The FDA will develop more standardized, streamlined and structured processes for reviewing new drugs, FDA commissioner Dr. Scott Gottlieb announced Tuesday. To do that, the agency will create a new group, the Office of Drug Evaluation Science, whose 52 members will assess drug efficacy and safety, explore how to use information technology and monitor how biomarkers are researched. The new group will take a more structured approach to data analysis, Gottlieb said. The data they study will come from the cloud, which could make them more numerous and more readily available. The office will begin its work with a structured review of data that examines the safety of new drugs. It will also evaluate biomarkers, bioinformatics and patient-reported outcomes.
The NIH distributed $446.2 million in SBIR/STTR awards in 2017, with every state except North and South Dakota receiving an award. Although California and Massachusetts had the most successful SBIR/STTR applications in 2017, accounting for roughly one-third of the total when combined, neither state ranked among the top 10 in success rate. NIH SBIR/STTR applications in Oregon (29 percent success rate), Vermont (25 percent success rate) and Wisconsin (23 percent success rate) were the most likely to be approved over the ten-year period from 2008 to 2017.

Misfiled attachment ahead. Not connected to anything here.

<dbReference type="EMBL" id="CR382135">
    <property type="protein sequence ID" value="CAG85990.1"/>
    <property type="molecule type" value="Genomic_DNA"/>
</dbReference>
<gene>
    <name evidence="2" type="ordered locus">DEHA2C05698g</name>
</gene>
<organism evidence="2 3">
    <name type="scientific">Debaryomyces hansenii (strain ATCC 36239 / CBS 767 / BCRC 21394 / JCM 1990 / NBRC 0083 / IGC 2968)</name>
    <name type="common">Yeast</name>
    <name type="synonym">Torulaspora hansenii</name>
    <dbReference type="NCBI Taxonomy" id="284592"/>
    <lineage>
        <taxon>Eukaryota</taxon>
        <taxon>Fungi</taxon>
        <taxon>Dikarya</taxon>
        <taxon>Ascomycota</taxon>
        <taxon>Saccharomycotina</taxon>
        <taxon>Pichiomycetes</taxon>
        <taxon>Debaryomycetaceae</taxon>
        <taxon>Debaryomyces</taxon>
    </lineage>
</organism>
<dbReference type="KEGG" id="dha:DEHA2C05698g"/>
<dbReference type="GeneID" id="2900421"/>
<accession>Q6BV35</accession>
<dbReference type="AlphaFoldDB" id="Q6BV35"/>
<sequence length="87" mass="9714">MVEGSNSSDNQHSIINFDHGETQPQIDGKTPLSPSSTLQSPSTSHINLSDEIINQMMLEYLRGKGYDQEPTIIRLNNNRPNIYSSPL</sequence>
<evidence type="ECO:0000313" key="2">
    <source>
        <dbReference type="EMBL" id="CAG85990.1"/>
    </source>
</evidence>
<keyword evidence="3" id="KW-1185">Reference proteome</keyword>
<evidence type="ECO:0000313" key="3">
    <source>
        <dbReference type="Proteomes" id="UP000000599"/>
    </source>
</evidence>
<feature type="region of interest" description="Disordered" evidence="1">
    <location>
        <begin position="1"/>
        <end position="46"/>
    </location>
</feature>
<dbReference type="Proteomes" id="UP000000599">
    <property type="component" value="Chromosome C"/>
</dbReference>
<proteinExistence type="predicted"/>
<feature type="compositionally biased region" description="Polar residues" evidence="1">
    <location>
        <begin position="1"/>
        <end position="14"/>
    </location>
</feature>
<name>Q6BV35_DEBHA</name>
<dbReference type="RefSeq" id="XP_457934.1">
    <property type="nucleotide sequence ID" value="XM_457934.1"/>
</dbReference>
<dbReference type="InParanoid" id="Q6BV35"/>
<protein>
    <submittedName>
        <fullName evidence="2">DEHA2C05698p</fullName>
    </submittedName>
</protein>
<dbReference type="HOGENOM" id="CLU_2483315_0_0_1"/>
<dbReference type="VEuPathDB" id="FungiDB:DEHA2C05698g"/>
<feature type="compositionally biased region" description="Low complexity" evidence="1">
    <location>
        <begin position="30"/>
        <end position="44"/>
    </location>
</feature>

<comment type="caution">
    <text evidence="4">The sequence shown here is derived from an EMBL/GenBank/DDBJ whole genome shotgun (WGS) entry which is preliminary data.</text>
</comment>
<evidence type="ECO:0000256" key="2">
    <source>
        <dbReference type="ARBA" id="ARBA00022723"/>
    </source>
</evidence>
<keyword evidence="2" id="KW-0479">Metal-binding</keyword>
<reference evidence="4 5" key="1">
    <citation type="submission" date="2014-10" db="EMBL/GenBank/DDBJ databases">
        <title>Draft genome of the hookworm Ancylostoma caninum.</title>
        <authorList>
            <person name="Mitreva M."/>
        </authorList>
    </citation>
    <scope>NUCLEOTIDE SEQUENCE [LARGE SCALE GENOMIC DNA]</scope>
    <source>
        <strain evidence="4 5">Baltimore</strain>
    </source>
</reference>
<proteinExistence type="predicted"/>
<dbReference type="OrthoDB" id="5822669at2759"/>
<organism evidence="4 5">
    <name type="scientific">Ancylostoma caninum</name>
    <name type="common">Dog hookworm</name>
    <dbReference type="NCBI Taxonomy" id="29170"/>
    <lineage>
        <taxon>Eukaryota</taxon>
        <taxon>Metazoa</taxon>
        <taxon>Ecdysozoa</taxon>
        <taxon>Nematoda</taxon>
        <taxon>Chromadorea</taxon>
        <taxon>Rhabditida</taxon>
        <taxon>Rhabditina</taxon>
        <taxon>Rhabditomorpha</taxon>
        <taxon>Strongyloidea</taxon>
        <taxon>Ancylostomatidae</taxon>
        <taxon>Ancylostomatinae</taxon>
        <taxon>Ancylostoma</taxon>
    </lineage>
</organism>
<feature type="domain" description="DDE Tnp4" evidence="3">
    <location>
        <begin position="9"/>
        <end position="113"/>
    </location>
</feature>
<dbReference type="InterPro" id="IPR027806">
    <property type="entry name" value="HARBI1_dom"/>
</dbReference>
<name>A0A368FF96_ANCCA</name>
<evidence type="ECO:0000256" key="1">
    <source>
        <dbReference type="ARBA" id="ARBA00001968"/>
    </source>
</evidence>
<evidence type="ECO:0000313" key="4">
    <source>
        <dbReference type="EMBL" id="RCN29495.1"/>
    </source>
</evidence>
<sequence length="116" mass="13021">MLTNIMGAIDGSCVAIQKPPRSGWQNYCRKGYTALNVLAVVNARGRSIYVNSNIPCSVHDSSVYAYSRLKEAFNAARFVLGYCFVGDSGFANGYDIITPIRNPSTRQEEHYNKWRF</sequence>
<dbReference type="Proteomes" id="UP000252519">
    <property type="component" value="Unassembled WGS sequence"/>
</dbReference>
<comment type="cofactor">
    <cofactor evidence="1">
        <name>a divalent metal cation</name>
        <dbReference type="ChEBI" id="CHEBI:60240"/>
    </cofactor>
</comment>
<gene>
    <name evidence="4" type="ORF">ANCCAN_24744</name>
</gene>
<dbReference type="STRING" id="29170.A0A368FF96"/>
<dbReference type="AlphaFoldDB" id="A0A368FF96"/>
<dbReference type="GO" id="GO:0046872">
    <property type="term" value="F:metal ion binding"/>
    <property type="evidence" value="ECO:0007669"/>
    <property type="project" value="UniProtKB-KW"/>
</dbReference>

A Houston-based medical equipment rental company is expanding to Nashville with a planned 8,000-square-foot facility at Nashville International Airport. US Med-Equip plans to employ 15 to 20 people when the facility’s build-out is complete in about 45 days, Chief Development Officer Greg Salario said. The hub will service 11 of the company’s 26 locations, including Memphis, Louisville, Birmingham, St. Louis and Jackson, Mississippi. The company expects to invest $15 million to $20 million in Nashville during the next five years, part of a broader $50 million investment US Med-Equip is making into the mid-America region.
Germany’s Boehringer Ingelheim has been working to boost its research capabilities in central nervous system (CNS) disorders, making moves over the past year aimed specifically at adding compounds to its pipeline to address Alzheimer’s disease (AD), schizophrenia and depression. Now it’s teaming up with Vanderbilt University to develop novel small molecules that modulate brain circuits. BI announced that the pact with Vanderbilt—which follows four cancer-focused research partnerships the two already have—will focus on compounds that target two different G-protein coupled receptors (GPCRs).
Cumberland Pharmaceuticals and Clinigen Group have announced that a new study shows that subcutaneous amifostine may postpone the onset of acute esophagitis in a subset of patients with small cell lung carcinoma receiving concurrent chemoradiotherapy. Acute esophageal inflammation has been described as a dose-limiting effect for those with stage 3 small cell lung carcinoma. Cumberland markets amifostine in the U.S. under the name Ethyol® on behalf of Clinigen Group.